Mexican folk dances

These were the most colorful of the dancers.

On Sunday nights in the month of April in the Plaza de Armas, there were folk dances. This particular evening was a hot one and I felt badly for the barefooted dancers. I assume the heat was the reason the event started over an hour late, but no one seemed to mind at the time.

These young men are lined up on the hot pavement ready to dance.

This ribbon dance was too large for the stage!
This dance looked like a human sized cats in the cradle.

This eclectic group may have been my favorite, mostly for the costumes. I really wish I understood what each character represented in Mexican mythology.

A few more photos taken around the same time.

I walk by these every day and enjoy watching them grow. These are pomegranates. I hope to taste one soon.
We get our corn tortillas from a shop down the street. You can watch the ladies making them fresh. Tortillas are sold by the kilo.
The Basilica of our Lady of Guadalupe (La basílica Santuario de Nuestra Señora de Guadalupe) is in the historic center of San Luis Potosi.
The Basilica de Guadalupe in San Luis is a place of pilgrimage and located on the Guadalupe Road. The image of the virgin of Guadalupe that is venerated in the place dates from 1838.
Traditionally, pilgrims approach the church on their knees, coming from as far away as Hildalgo market, 3km away.
This is the entrance to a museum.
I couldn’t resist a food photo! Tacos rojos!

Still in Mexico!

This is from my new neighborhood, Insurgentes. One of the things I truly love about Mexico, is how colorful things are.

…but not for long. Monday, I’ll start my final 4-week session with English Unlimited in San Luis Potosi. I’ll finish the first week of July and then will move on to my next adventure. More about that soon. Hard to imagine that I’ve been here almost a year! Every new country feels like a separate lifetime–full of new adventures and surprises.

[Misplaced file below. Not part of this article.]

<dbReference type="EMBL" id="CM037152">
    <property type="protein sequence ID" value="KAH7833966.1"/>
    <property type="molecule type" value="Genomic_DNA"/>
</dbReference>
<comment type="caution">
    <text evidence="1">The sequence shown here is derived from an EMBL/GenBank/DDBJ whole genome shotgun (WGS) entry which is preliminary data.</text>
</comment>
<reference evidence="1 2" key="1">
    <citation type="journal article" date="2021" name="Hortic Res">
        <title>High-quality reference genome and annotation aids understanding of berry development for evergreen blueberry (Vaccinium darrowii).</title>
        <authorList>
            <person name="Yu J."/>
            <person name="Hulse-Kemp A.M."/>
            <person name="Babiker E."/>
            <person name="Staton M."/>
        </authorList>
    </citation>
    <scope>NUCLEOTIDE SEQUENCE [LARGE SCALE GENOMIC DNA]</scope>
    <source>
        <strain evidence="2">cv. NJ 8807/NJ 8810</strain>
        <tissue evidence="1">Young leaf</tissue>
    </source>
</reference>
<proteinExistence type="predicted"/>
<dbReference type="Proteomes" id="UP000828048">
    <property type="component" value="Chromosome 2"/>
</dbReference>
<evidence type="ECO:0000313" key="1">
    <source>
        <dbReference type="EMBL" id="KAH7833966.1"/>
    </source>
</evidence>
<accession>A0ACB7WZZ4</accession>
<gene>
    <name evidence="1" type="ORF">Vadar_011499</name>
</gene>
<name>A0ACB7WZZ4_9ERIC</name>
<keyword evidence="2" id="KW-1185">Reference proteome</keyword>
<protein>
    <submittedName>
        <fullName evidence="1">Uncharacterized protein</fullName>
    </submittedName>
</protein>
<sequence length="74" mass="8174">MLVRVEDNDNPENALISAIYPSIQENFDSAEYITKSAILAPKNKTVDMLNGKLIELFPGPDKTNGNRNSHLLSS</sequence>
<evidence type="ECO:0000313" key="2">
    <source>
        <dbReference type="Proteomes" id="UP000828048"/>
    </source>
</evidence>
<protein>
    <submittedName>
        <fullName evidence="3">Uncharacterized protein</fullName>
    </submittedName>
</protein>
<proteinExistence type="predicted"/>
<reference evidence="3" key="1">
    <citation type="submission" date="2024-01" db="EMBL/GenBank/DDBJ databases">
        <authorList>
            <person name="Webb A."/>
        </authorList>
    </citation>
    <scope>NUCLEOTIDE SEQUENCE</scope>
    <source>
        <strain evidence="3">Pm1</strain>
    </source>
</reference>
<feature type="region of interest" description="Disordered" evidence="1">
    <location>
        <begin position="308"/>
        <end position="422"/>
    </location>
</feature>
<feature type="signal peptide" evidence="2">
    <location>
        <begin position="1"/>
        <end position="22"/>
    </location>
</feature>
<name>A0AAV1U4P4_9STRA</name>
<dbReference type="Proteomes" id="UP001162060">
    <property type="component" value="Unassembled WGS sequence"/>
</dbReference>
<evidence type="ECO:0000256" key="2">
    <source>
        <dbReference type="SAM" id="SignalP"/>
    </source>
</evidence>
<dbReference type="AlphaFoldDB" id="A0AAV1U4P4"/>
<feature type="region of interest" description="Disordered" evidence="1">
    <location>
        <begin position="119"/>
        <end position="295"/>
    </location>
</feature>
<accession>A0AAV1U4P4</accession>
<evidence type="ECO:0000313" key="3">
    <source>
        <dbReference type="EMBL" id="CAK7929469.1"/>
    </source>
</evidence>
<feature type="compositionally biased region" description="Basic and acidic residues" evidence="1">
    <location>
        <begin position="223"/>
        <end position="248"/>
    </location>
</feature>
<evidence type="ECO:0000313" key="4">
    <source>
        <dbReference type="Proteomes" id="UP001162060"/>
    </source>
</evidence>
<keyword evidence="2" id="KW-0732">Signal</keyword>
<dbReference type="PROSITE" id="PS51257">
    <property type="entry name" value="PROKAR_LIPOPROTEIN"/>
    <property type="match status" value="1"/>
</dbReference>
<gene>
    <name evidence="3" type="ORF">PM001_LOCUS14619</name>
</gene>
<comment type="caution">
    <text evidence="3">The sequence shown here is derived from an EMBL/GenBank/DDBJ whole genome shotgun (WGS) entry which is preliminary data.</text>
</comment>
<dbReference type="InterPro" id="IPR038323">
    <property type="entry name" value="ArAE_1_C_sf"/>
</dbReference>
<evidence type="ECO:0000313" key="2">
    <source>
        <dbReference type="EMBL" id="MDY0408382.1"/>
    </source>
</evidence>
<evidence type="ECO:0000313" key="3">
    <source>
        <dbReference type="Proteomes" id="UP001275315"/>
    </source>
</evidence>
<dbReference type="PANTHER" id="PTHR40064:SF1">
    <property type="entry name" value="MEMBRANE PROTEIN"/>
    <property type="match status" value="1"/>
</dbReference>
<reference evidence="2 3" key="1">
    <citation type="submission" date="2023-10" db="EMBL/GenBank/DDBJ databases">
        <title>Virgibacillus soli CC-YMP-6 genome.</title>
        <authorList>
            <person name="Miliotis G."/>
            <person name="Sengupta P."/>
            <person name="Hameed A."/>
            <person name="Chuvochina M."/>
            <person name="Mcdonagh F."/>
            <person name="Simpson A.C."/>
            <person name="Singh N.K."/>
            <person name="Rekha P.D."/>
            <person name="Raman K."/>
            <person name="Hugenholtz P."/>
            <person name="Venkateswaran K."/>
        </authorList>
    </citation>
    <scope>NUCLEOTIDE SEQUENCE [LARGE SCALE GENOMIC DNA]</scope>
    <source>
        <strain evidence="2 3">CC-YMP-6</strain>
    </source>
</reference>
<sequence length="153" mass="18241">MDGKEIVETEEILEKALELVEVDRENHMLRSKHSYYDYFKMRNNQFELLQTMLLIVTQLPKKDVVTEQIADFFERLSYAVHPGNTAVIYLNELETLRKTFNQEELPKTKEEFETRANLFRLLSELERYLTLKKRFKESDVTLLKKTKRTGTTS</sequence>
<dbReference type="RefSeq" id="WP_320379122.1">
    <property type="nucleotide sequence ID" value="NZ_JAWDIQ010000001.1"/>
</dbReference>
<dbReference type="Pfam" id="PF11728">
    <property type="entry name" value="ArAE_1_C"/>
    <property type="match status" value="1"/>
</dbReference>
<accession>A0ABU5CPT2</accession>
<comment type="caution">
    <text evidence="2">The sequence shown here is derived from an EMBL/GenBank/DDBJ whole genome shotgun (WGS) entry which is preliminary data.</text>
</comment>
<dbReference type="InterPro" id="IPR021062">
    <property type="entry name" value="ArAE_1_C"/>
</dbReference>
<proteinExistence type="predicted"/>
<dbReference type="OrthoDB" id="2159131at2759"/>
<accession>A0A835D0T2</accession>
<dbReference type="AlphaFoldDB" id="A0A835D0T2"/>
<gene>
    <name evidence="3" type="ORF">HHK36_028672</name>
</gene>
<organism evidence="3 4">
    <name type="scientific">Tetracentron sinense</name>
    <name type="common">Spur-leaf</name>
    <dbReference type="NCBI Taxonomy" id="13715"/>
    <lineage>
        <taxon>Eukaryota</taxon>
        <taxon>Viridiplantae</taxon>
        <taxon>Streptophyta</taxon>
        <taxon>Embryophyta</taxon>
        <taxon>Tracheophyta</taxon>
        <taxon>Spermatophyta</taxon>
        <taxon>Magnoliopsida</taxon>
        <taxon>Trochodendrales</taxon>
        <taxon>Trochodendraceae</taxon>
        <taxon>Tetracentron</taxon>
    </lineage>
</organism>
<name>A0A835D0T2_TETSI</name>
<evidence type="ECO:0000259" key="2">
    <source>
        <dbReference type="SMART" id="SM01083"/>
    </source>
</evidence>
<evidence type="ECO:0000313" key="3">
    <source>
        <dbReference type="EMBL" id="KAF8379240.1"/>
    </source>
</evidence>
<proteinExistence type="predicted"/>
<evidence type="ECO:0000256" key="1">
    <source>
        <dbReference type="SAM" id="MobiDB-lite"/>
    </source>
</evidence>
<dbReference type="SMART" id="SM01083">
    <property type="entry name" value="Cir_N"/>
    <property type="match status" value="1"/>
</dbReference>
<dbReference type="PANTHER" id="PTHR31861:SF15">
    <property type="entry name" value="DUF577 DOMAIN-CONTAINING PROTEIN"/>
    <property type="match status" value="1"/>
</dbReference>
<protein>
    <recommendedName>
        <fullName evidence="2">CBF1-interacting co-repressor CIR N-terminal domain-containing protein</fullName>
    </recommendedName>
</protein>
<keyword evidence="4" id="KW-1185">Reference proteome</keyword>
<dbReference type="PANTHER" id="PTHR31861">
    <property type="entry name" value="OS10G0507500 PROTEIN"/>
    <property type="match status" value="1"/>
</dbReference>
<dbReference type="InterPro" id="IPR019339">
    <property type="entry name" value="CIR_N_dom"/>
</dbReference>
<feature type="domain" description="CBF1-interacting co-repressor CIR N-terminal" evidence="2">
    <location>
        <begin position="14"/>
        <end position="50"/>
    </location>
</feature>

…Even the graffiti is attractive.

I’ve lost motivation to work on this blog for a while. I hadn’t intentionally taken a break, but my mother’s death has hit me hard and I’ve needed extra time to contemplate. I’ve also had a series of small illnesses, which might be related to my mental state. Still, I want to post a few more times before I leave this area.

The houses are always a riot of color, even old ones that need some attention.

Flowers too. Here, poinsettias grow taller than a man and burst into flame red for a few months of the year.
You see a lot of religious iconography.
Not many orange buildings in the US, but you can easily find them in Mexico.
A jacaranda, crepe myrtle with a bougainvillea vine.
This is not the finished version. I’ll show that soon.
A white bougainvillea, with petals so thick they look like flowers.

And the street reconstruction continues. I’d hoped they finish with the main street of Carranza before I left, but it’s as messy as ever. Still, they need the plumbing fixed. Drainage is a major issue during heavy spring and fall storms.